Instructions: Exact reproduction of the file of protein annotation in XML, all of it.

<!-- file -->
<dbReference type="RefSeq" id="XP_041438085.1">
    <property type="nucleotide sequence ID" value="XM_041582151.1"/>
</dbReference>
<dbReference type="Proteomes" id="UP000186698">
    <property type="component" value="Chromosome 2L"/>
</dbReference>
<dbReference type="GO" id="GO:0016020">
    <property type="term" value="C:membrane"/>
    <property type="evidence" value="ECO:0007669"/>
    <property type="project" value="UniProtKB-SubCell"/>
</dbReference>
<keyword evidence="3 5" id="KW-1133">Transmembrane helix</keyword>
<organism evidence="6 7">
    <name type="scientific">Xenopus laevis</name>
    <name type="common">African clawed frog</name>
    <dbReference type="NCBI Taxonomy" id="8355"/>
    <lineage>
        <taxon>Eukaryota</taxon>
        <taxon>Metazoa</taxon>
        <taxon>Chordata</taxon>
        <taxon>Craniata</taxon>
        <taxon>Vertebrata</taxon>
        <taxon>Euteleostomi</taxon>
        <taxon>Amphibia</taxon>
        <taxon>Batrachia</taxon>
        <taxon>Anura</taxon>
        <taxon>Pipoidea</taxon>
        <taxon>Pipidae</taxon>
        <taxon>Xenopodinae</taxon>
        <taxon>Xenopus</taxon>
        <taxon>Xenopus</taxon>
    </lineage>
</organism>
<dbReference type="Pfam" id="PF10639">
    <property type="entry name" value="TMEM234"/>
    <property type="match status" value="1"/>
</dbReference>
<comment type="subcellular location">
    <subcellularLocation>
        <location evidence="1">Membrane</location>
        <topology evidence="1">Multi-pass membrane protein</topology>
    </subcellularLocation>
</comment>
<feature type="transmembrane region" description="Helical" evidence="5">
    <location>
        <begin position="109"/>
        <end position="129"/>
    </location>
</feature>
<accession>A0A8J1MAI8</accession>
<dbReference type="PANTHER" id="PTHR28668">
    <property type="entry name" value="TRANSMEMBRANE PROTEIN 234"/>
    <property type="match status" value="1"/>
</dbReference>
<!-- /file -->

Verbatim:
<dbReference type="RefSeq" id="XP_041438085.1">
    <property type="nucleotide sequence ID" value="XM_041582151.1"/>
</dbReference>
<dbReference type="Proteomes" id="UP000186698">
    <property type="component" value="Chromosome 2L"/>
</dbReference>
<dbReference type="GO" id="GO:0016020">
    <property type="term" value="C:membrane"/>
    <property type="evidence" value="ECO:0007669"/>
    <property type="project" value="UniProtKB-SubCell"/>
</dbReference>
<keyword evidence="3 5" id="KW-1133">Transmembrane helix</keyword>
<organism evidence="6 7">
    <name type="scientific">Xenopus laevis</name>
    <name type="common">African clawed frog</name>
    <dbReference type="NCBI Taxonomy" id="8355"/>
    <lineage>
        <taxon>Eukaryota</taxon>
        <taxon>Metazoa</taxon>
        <taxon>Chordata</taxon>
        <taxon>Craniata</taxon>
        <taxon>Vertebrata</taxon>
        <taxon>Euteleostomi</taxon>
        <taxon>Amphibia</taxon>
        <taxon>Batrachia</taxon>
        <taxon>Anura</taxon>
        <taxon>Pipoidea</taxon>
        <taxon>Pipidae</taxon>
        <taxon>Xenopodinae</taxon>
        <taxon>Xenopus</taxon>
        <taxon>Xenopus</taxon>
    </lineage>
</organism>
<dbReference type="Pfam" id="PF10639">
    <property type="entry name" value="TMEM234"/>
    <property type="match status" value="1"/>
</dbReference>
<comment type="subcellular location">
    <subcellularLocation>
        <location evidence="1">Membrane</location>
        <topology evidence="1">Multi-pass membrane protein</topology>
    </subcellularLocation>
</comment>
<feature type="transmembrane region" description="Helical" evidence="5">
    <location>
        <begin position="109"/>
        <end position="129"/>
    </location>
</feature>
<accession>A0A8J1MAI8</accession>
<dbReference type="PANTHER" id="PTHR28668">
    <property type="entry name" value="TRANSMEMBRANE PROTEIN 234"/>
    <property type="match status" value="1"/>
</dbReference>